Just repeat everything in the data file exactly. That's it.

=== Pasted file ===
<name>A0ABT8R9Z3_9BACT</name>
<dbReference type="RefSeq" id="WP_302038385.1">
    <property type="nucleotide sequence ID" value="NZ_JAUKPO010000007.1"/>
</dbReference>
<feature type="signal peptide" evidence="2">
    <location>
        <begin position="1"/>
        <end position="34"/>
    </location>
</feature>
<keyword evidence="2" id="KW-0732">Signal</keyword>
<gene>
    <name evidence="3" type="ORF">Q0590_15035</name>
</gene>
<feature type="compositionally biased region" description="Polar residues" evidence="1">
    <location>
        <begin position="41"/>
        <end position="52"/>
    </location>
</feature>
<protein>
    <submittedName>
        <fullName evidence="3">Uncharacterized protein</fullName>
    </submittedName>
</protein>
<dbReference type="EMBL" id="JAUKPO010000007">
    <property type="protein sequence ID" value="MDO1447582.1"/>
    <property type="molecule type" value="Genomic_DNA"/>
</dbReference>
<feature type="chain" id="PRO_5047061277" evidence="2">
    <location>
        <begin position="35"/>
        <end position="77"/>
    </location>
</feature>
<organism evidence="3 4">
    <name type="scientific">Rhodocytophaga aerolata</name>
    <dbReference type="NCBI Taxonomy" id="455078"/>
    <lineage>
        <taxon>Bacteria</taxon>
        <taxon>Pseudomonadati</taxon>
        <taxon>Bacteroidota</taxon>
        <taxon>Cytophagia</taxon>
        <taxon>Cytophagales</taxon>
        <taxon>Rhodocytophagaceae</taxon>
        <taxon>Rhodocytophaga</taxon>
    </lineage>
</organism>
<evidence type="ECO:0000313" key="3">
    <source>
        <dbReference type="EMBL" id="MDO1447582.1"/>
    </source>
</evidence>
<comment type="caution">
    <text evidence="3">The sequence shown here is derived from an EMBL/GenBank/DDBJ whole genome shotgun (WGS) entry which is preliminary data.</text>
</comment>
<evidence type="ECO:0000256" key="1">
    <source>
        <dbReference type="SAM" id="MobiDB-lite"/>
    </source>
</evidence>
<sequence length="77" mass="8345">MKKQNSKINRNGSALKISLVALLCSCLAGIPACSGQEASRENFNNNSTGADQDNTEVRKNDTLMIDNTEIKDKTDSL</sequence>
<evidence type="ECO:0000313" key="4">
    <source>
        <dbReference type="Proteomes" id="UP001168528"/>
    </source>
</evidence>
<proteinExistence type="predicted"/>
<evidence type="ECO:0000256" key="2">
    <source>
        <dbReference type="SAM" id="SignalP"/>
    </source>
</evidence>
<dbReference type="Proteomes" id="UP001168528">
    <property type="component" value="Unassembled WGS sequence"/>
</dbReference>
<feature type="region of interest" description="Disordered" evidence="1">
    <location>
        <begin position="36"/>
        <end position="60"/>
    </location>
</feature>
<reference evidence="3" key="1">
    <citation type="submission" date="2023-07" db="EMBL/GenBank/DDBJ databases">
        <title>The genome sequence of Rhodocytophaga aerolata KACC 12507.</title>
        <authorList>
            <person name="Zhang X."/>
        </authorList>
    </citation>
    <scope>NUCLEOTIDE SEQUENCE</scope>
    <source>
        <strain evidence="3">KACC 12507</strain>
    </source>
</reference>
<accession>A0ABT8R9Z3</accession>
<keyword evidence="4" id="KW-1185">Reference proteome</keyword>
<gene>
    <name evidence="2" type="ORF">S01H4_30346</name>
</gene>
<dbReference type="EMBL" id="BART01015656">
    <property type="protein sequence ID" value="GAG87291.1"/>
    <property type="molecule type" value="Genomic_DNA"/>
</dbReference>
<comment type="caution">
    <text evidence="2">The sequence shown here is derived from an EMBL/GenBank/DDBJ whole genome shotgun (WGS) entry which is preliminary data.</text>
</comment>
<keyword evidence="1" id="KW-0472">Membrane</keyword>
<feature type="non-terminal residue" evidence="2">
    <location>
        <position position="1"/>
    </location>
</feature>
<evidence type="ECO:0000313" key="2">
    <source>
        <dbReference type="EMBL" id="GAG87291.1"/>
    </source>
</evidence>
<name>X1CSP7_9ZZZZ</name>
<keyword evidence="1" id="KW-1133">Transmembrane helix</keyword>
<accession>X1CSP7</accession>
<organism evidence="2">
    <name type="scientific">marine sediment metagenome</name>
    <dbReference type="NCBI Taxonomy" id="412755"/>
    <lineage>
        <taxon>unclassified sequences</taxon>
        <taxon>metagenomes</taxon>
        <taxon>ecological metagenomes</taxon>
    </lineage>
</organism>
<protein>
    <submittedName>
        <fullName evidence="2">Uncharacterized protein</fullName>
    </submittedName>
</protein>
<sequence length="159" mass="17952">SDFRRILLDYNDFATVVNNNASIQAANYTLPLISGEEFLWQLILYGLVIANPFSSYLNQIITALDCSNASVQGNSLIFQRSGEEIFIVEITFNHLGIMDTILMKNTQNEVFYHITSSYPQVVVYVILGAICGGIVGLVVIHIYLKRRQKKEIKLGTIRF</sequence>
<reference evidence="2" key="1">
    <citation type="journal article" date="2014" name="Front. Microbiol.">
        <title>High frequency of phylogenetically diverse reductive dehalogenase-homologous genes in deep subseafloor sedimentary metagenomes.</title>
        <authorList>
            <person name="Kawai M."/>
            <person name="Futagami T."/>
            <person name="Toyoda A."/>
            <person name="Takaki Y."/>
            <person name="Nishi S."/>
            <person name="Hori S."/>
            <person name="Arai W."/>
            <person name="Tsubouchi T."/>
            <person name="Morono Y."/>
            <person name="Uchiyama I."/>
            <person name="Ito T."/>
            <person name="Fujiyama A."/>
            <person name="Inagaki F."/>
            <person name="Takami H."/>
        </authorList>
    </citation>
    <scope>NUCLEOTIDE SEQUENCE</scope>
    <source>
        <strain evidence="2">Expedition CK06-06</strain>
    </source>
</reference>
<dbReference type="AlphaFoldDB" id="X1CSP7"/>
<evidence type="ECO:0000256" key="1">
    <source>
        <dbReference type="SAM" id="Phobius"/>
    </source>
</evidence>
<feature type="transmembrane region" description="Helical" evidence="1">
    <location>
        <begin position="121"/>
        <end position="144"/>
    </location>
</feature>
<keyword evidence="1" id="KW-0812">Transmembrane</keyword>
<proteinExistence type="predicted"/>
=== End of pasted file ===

<name>A0ABT8R9Z3_9BACT</name>
<dbReference type="RefSeq" id="WP_302038385.1">
    <property type="nucleotide sequence ID" value="NZ_JAUKPO010000007.1"/>
</dbReference>
<feature type="signal peptide" evidence="2">
    <location>
        <begin position="1"/>
        <end position="34"/>
    </location>
</feature>
<keyword evidence="2" id="KW-0732">Signal</keyword>
<gene>
    <name evidence="3" type="ORF">Q0590_15035</name>
</gene>
<feature type="compositionally biased region" description="Polar residues" evidence="1">
    <location>
        <begin position="41"/>
        <end position="52"/>
    </location>
</feature>
<protein>
    <submittedName>
        <fullName evidence="3">Uncharacterized protein</fullName>
    </submittedName>
</protein>
<dbReference type="EMBL" id="JAUKPO010000007">
    <property type="protein sequence ID" value="MDO1447582.1"/>
    <property type="molecule type" value="Genomic_DNA"/>
</dbReference>
<feature type="chain" id="PRO_5047061277" evidence="2">
    <location>
        <begin position="35"/>
        <end position="77"/>
    </location>
</feature>
<organism evidence="3 4">
    <name type="scientific">Rhodocytophaga aerolata</name>
    <dbReference type="NCBI Taxonomy" id="455078"/>
    <lineage>
        <taxon>Bacteria</taxon>
        <taxon>Pseudomonadati</taxon>
        <taxon>Bacteroidota</taxon>
        <taxon>Cytophagia</taxon>
        <taxon>Cytophagales</taxon>
        <taxon>Rhodocytophagaceae</taxon>
        <taxon>Rhodocytophaga</taxon>
    </lineage>
</organism>
<evidence type="ECO:0000313" key="3">
    <source>
        <dbReference type="EMBL" id="MDO1447582.1"/>
    </source>
</evidence>
<comment type="caution">
    <text evidence="3">The sequence shown here is derived from an EMBL/GenBank/DDBJ whole genome shotgun (WGS) entry which is preliminary data.</text>
</comment>
<evidence type="ECO:0000256" key="1">
    <source>
        <dbReference type="SAM" id="MobiDB-lite"/>
    </source>
</evidence>
<sequence length="77" mass="8345">MKKQNSKINRNGSALKISLVALLCSCLAGIPACSGQEASRENFNNNSTGADQDNTEVRKNDTLMIDNTEIKDKTDSL</sequence>
<evidence type="ECO:0000313" key="4">
    <source>
        <dbReference type="Proteomes" id="UP001168528"/>
    </source>
</evidence>
<proteinExistence type="predicted"/>
<evidence type="ECO:0000256" key="2">
    <source>
        <dbReference type="SAM" id="SignalP"/>
    </source>
</evidence>
<dbReference type="Proteomes" id="UP001168528">
    <property type="component" value="Unassembled WGS sequence"/>
</dbReference>
<feature type="region of interest" description="Disordered" evidence="1">
    <location>
        <begin position="36"/>
        <end position="60"/>
    </location>
</feature>
<reference evidence="3" key="1">
    <citation type="submission" date="2023-07" db="EMBL/GenBank/DDBJ databases">
        <title>The genome sequence of Rhodocytophaga aerolata KACC 12507.</title>
        <authorList>
            <person name="Zhang X."/>
        </authorList>
    </citation>
    <scope>NUCLEOTIDE SEQUENCE</scope>
    <source>
        <strain evidence="3">KACC 12507</strain>
    </source>
</reference>
<accession>A0ABT8R9Z3</accession>
<keyword evidence="4" id="KW-1185">Reference proteome</keyword>
<gene>
    <name evidence="2" type="ORF">S01H4_30346</name>
</gene>
<dbReference type="EMBL" id="BART01015656">
    <property type="protein sequence ID" value="GAG87291.1"/>
    <property type="molecule type" value="Genomic_DNA"/>
</dbReference>
<comment type="caution">
    <text evidence="2">The sequence shown here is derived from an EMBL/GenBank/DDBJ whole genome shotgun (WGS) entry which is preliminary data.</text>
</comment>
<keyword evidence="1" id="KW-0472">Membrane</keyword>
<feature type="non-terminal residue" evidence="2">
    <location>
        <position position="1"/>
    </location>
</feature>
<evidence type="ECO:0000313" key="2">
    <source>
        <dbReference type="EMBL" id="GAG87291.1"/>
    </source>
</evidence>
<name>X1CSP7_9ZZZZ</name>
<keyword evidence="1" id="KW-1133">Transmembrane helix</keyword>
<accession>X1CSP7</accession>
<organism evidence="2">
    <name type="scientific">marine sediment metagenome</name>
    <dbReference type="NCBI Taxonomy" id="412755"/>
    <lineage>
        <taxon>unclassified sequences</taxon>
        <taxon>metagenomes</taxon>
        <taxon>ecological metagenomes</taxon>
    </lineage>
</organism>
<protein>
    <submittedName>
        <fullName evidence="2">Uncharacterized protein</fullName>
    </submittedName>
</protein>
<sequence length="159" mass="17952">SDFRRILLDYNDFATVVNNNASIQAANYTLPLISGEEFLWQLILYGLVIANPFSSYLNQIITALDCSNASVQGNSLIFQRSGEEIFIVEITFNHLGIMDTILMKNTQNEVFYHITSSYPQVVVYVILGAICGGIVGLVVIHIYLKRRQKKEIKLGTIRF</sequence>
<reference evidence="2" key="1">
    <citation type="journal article" date="2014" name="Front. Microbiol.">
        <title>High frequency of phylogenetically diverse reductive dehalogenase-homologous genes in deep subseafloor sedimentary metagenomes.</title>
        <authorList>
            <person name="Kawai M."/>
            <person name="Futagami T."/>
            <person name="Toyoda A."/>
            <person name="Takaki Y."/>
            <person name="Nishi S."/>
            <person name="Hori S."/>
            <person name="Arai W."/>
            <person name="Tsubouchi T."/>
            <person name="Morono Y."/>
            <person name="Uchiyama I."/>
            <person name="Ito T."/>
            <person name="Fujiyama A."/>
            <person name="Inagaki F."/>
            <person name="Takami H."/>
        </authorList>
    </citation>
    <scope>NUCLEOTIDE SEQUENCE</scope>
    <source>
        <strain evidence="2">Expedition CK06-06</strain>
    </source>
</reference>
<dbReference type="AlphaFoldDB" id="X1CSP7"/>
<evidence type="ECO:0000256" key="1">
    <source>
        <dbReference type="SAM" id="Phobius"/>
    </source>
</evidence>
<feature type="transmembrane region" description="Helical" evidence="1">
    <location>
        <begin position="121"/>
        <end position="144"/>
    </location>
</feature>
<keyword evidence="1" id="KW-0812">Transmembrane</keyword>
<proteinExistence type="predicted"/>